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Author Wood, Diana, 1940-

Title Medieval economic thought / Diana Wood
Published Cambridge, UK ; New York : Cambridge University Press, 2002
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Description 1 online resource (xii, 259 pages)
Series Cambridge medieval textbooks
Cambridge medieval textbooks.
Contents Introduction: problems, evidence, and background -- Private property versus communal rights: the conflict of two laws -- Wealth, beggary, and sufficiency -- What is money? -- Sovereign concerns: weights, measures, and coinage -- Mercantile system -- Just price and the just wage -- Nature of usury: the usurer as winner -- Theory of interest: the usurer as loser -- Conclusion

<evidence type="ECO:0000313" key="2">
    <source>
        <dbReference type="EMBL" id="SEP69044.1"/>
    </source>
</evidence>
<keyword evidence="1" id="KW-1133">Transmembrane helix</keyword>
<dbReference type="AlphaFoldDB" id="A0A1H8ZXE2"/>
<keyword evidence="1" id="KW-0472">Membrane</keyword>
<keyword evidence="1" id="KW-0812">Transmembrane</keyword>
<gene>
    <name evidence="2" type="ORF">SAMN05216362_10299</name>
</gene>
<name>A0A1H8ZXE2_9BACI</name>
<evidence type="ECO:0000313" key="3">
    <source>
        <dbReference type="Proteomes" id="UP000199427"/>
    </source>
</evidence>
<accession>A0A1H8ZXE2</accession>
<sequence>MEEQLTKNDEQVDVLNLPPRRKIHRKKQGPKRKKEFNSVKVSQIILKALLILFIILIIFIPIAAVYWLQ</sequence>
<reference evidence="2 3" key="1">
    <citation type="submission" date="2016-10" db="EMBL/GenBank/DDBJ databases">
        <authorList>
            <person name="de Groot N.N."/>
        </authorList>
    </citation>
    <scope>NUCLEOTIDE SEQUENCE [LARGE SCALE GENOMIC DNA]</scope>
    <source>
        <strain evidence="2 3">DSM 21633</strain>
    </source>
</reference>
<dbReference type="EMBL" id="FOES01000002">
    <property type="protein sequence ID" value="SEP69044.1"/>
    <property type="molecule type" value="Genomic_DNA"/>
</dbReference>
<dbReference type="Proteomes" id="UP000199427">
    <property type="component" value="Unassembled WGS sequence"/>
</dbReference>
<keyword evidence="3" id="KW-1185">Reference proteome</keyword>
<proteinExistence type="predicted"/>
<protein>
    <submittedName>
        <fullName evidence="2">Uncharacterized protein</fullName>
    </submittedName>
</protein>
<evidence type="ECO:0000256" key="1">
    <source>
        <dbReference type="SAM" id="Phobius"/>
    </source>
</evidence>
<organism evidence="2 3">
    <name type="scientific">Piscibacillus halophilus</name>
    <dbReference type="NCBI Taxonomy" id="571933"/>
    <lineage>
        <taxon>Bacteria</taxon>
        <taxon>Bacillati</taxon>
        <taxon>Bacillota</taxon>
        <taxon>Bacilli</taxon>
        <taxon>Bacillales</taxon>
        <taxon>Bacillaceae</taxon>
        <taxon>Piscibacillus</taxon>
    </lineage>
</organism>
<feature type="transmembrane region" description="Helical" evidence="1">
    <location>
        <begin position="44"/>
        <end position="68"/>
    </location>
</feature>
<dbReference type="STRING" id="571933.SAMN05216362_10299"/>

Summary This book is an introduction to medieval economic thought, mainly from the twelfth to the fifteenth centuries, as it emerges from the works of academic theologians and lawyers and other sources - from Italian merchants' writings to vernacular poetry, Parliamentary legislation, and manorial court rolls. It raises a number of questions based on the Aristotelian idea of the mean, the balance and harmony underlying justice, as applied by medieval thinkers to the changing economy. How could private ownership of property be reconciled with God's gift of the earth to all in common? How could charity balance resources between rich and poor? What was money? What were the just price and the just wage? How was a balance to be achieved between lender and borrower and how did the idea of usury change to reflect this? The answers emerge from a wide variety of ecclesiastical and secular sources
Analysis Aristóteles Aportaciones a la economía
Economía Historia Hasta 1800
Bibliography Includes bibliographical references (pages 227-242) and index
Notes Print version record
Subject Aristotle -- Contributions in economics.
Economics -- History -- To 1800.
Genre/Form History.
Form Electronic book
ISBN 0511052812